The U.S. currently awards PhD's to anyone willing to be poor and live on noodles for 5-10 years. Not a good standard and American undergraduates have definitely seen it as a poor decision for over a decade.

The current surplus of PhD's in most fields is definitely driving away people. An undergrad that speaks to post-docs and takes a look at these blogs would definitely be driven away from a science career. I am.

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58. jolinda on July 27, 2009 2:16 PM writes...

Stumbled here from another site. Ah, this brings back memories.

Favorite part: "Senior physicists...contend that an advanced degree in physics is an excellent education, even if it leads to no job. Besides, physicists are at the pinnacle of science, they argue, and superbly qualified to take jobs as applied scientists, engineers or even plumbers."

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59. Anonymous on July 27, 2009 2:17 PM writes...

"There seems to be a very high demand for scientists (aka associates, technicians, etc.) but a lot of people are pushed into the PhD because it's the only way to move up, an act of self defense, not love of science."

This is a very accurate description of the current issue facing us Ph.D. Biologists. There are plenty of associates/technical positions (some that pay in the 6 figures, at least in the bay area)but few if any senior scientist level Ph.D. positions. Sadly us "overachievers" can't seem to convince those with the jobs that we can do the same work for that pay and since we cannot find high level jobs are out looking at alternative career positions that pay much less than what our non-Ph.D. level peers are getting.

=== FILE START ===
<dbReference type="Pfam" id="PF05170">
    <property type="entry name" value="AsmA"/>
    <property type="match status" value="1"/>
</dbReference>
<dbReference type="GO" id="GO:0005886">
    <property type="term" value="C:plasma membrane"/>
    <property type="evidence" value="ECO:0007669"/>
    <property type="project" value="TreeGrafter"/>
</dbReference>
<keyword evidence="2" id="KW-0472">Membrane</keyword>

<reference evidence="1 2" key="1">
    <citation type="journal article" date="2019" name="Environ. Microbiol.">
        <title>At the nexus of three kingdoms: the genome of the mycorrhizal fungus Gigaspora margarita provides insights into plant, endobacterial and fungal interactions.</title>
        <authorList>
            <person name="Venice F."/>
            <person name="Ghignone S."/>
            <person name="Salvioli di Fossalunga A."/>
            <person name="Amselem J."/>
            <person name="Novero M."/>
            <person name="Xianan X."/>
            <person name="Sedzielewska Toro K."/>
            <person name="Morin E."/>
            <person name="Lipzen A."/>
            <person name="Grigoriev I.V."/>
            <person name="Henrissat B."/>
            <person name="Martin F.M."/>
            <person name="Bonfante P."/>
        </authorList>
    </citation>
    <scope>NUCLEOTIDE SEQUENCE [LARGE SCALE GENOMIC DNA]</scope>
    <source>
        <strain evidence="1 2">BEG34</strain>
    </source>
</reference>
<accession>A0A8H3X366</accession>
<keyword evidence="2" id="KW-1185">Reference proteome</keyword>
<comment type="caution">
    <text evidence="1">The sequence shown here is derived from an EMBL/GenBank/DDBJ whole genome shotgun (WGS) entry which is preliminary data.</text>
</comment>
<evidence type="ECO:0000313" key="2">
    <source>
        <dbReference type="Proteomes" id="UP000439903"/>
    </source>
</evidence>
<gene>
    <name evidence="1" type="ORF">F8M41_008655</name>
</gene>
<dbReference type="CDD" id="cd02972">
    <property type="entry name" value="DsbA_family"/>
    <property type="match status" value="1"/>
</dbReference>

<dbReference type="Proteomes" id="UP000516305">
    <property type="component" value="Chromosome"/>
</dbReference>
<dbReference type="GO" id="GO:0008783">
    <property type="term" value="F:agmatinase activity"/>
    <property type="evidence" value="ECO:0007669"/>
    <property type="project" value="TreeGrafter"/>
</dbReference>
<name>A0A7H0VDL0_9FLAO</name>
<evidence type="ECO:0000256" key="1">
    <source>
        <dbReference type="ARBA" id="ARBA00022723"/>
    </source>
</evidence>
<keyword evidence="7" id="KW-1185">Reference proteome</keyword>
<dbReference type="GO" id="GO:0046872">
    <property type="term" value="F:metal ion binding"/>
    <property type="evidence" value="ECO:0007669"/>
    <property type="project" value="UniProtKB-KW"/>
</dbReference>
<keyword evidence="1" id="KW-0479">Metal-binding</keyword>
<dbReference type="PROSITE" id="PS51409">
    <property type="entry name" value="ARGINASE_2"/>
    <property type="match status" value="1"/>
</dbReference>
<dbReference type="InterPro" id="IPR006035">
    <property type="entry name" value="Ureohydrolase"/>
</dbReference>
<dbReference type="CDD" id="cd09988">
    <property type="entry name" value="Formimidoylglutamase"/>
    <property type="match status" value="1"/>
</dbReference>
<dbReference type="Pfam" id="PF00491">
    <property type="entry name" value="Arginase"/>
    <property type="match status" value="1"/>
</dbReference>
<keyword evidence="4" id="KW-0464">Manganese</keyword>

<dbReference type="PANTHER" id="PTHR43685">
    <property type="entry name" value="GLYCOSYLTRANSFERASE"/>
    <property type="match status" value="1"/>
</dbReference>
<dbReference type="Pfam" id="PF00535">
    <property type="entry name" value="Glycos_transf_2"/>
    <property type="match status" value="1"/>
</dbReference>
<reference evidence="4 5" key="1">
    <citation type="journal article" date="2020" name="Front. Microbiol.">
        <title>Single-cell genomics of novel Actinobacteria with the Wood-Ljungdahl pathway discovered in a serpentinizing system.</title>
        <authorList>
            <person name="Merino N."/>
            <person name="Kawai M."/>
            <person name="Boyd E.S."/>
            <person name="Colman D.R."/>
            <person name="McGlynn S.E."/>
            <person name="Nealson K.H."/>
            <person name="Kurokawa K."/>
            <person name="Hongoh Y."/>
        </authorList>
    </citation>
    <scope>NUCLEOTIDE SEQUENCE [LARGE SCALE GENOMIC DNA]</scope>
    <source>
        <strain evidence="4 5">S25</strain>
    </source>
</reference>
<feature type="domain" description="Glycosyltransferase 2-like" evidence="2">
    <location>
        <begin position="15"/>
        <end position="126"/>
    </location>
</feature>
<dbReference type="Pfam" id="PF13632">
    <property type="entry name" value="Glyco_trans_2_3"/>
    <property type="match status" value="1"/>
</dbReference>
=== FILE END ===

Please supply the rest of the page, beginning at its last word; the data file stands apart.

To me that signals that there are way too many Ph.D.s out there in the market. What I can't figure out is why organizations don't want to hire us. We bring more to the table that just a technical person AND we are bored sitting at home looking for work.............

Oh...and I went into science and received a Ph.D. because I LOVE science and the ability to apply it towards developing drugs to help people.

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60. AlchemX on July 27, 2009 2:32 PM writes...

Thank you for replying to my comment. I am so angry that this issue gets so little attention. I love science also but I am stuck getting a PhD so that I can defend my contributions and smarts later. I know people from industry that have had to come back to academia, taking large pay cuts only to find that there are barely any jobs for them!! Now they hate science.

We need a more reasonable way to advance our careers in science besides the BS->PhD route, it creates large surpluses of narrowly trained people. Undergrads continually regard the bachelors degree as a dead end because the PhD's keep success away from them.